Introduction to Mineral Physics
"Mineral Physics 101"
A COMPRES Graduate Seminar
Mineral Physics 101 is an entry level graduate course in mineral physics. The course was taught in Spring 2012 and Spring 2014. Materials from the course are available in several venues. The overview materials and many of the guest lectures are posted on the SERC web site. All the materials used in the course as well as recordings of all the sessions are available by request.
The objective of the course is to familiarize students with mineral physics topics and techniques so that they can comfortably read research literature in mineral physics. Students will learn enough about these experimental techniques so that they can evaluate the strength of scientific claims made by mineral physicists and form informed opinions about controversies in high pressure geophysics.
Topics include: equations of state, tensors, stress, strain and elasticity, Brillouin spectroscopy, the multi-anvil apparatus, synchrotron diffraction, high pressure deformation experiments, high pressure ultrasonic measurements, diffusion and partitioning at high pressure, Raman and IR spectroscopy at high pressure, high pressure phase equilibria, the diamond anvil cell, melts at high pressure, nuclear inelastic scattering, and Mossbauer spectroscopy. This course was designed for graduate students in the physical sciences with undergraduate degrees in geoscience, physics or chemistry. It is targeted at an audience that has at minimum had calculus, inorganic chemistry and first year physics, and exposure to crystallography either through mineralogy or solid state physics/chemistry.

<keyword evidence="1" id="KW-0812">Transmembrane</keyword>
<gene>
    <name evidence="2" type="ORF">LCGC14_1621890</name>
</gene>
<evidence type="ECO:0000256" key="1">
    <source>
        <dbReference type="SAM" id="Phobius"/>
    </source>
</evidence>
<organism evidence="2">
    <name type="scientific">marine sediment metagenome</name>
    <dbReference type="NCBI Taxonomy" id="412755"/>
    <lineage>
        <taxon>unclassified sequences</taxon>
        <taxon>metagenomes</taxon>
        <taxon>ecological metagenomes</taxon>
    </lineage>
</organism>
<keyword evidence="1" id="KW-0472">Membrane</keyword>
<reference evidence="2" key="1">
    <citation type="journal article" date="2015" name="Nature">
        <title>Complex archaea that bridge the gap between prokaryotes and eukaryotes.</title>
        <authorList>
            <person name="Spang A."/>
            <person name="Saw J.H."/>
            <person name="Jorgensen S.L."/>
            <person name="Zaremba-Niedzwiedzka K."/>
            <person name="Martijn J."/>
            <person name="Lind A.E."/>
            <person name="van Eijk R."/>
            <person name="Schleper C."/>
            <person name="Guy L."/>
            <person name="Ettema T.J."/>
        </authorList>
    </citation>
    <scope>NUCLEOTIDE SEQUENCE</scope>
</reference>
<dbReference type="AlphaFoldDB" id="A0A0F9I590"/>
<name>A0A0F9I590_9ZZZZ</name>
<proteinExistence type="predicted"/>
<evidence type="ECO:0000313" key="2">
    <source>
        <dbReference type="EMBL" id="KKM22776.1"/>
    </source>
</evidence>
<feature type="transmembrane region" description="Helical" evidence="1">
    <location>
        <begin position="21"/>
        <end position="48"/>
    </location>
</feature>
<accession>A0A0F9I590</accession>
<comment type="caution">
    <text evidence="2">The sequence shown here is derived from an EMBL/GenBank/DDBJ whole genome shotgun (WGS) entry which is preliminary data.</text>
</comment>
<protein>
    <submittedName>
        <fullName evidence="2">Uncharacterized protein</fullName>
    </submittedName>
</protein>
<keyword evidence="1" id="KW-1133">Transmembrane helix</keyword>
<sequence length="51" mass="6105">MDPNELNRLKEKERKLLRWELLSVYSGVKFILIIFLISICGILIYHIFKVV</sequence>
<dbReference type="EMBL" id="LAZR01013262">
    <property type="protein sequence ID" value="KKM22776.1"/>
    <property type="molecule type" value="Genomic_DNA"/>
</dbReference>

Access to materials:
The modules written for the course, which include many of the guest lectures, are posted on the SERC web site. An overview of the class as it was taught in 2012 is available here:
An overview of the class as it was taught in 2014 is available here:
Additional materials including all readings, and guest lectures, recordings of paper discussions and homework sets are available via a password protected website. For access please contact Pamela Burnley (Pamela.Burnley@unlv.edu).